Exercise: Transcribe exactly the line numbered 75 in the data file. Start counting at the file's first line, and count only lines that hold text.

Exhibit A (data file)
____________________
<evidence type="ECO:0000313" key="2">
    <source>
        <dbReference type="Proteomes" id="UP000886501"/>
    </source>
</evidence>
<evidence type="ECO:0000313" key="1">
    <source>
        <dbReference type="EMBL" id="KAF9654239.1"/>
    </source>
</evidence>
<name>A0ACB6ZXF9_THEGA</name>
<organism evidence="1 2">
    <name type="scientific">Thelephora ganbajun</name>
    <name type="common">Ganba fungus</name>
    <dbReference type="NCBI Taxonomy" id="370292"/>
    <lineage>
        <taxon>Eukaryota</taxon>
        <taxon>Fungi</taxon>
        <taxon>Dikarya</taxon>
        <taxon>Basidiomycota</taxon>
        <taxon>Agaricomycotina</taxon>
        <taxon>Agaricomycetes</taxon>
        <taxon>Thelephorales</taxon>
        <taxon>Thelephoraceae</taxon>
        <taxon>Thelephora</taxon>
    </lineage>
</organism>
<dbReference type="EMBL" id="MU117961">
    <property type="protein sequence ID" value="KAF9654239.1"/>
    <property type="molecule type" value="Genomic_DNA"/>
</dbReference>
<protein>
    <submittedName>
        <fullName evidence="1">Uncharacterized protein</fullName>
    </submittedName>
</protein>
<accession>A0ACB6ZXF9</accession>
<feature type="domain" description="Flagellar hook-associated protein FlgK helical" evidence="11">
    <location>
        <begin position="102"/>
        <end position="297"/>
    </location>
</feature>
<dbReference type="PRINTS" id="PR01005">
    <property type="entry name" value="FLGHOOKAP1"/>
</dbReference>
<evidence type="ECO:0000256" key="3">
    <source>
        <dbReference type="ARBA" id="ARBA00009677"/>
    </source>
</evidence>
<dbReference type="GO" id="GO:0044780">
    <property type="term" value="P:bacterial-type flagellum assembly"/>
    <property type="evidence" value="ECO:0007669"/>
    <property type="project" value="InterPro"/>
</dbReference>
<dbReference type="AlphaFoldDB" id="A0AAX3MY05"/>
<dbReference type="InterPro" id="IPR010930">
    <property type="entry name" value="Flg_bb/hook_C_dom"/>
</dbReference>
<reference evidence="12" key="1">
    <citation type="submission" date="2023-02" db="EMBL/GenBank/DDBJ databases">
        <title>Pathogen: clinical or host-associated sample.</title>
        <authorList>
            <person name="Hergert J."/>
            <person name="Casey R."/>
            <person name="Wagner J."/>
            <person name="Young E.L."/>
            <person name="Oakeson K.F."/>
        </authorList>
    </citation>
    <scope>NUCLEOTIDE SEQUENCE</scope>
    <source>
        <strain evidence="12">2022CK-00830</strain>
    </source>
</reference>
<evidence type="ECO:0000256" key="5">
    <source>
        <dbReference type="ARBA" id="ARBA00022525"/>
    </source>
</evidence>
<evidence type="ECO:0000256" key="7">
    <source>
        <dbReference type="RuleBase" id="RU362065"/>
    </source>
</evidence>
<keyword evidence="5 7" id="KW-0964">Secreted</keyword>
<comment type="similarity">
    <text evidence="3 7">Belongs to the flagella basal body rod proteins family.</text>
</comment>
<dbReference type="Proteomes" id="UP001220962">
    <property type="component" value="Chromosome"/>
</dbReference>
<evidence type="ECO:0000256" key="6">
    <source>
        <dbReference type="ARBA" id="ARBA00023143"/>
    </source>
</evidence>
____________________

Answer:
    </source>